college

It’s Time to Pay the Student-Athletes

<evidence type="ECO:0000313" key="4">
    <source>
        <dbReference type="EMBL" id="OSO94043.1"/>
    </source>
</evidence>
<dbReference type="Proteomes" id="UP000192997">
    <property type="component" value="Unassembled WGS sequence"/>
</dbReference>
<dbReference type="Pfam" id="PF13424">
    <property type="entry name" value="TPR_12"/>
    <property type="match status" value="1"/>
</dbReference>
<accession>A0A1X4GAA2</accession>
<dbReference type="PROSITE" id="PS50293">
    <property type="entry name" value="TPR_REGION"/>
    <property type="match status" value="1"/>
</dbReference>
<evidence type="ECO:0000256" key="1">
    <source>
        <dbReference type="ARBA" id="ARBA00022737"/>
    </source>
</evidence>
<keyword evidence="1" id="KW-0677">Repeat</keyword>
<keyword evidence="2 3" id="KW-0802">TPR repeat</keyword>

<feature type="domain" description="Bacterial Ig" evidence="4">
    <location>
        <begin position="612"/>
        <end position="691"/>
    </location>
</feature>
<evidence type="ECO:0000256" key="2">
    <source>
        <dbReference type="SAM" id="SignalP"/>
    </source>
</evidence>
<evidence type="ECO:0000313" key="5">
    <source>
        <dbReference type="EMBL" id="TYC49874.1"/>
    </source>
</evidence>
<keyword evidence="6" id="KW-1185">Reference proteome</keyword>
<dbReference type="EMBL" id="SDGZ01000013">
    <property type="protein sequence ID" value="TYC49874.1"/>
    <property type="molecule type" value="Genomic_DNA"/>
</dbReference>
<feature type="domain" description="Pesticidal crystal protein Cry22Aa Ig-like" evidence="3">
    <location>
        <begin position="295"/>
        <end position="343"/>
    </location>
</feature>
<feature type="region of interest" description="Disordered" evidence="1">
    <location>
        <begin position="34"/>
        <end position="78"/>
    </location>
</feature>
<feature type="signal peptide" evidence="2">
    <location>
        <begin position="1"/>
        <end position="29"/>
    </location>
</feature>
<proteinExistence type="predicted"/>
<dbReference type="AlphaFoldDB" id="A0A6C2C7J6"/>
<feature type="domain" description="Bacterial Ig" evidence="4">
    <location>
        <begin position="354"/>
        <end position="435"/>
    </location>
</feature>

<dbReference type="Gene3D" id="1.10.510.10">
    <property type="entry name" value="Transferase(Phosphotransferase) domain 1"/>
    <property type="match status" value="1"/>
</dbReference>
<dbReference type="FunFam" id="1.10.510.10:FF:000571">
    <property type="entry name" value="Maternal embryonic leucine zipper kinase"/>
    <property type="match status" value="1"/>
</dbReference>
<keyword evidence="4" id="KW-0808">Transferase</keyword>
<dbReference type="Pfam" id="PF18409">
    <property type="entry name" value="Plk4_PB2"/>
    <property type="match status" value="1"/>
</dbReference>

It seems as if every year a new NCAA scandal emerges. This year, an FBI investigation revealed corruption, bribery, and fraud between assistant coaches, universities, investment firms, and Adidas affiliates. The biggest school involved is the University of Louisville, which is a college basketball powerhouse. In the complaint of the criminal case, U.S. v. James Gatto, it is alleged that James Gatto (Adidas’ global sports marketing director for basketball), Merl Code (a former NCAA basketball player now associated with Adidas), and Munish Sood (the founder of investment services firm Princeton Capital) paid $100,000 to a high school recruit to commit to Louisville. The case also alleges that Sood would manage the player’s money and the player would sign with Adidas when he entered the NBA. The investigation suggests that Rick Pitino was involved in this corruption, and as a result, Pitino was fired on October 16, 2017. Under the current NCAA model, student-athletes are considered amateurs and cannot be paid. It is a model that emphasizes the “spirit of the game”, and pays student-athletes with a value of an education. Education is extremely important; however, its value is minuscule compared to how much money these top college football and basketball programs [read more]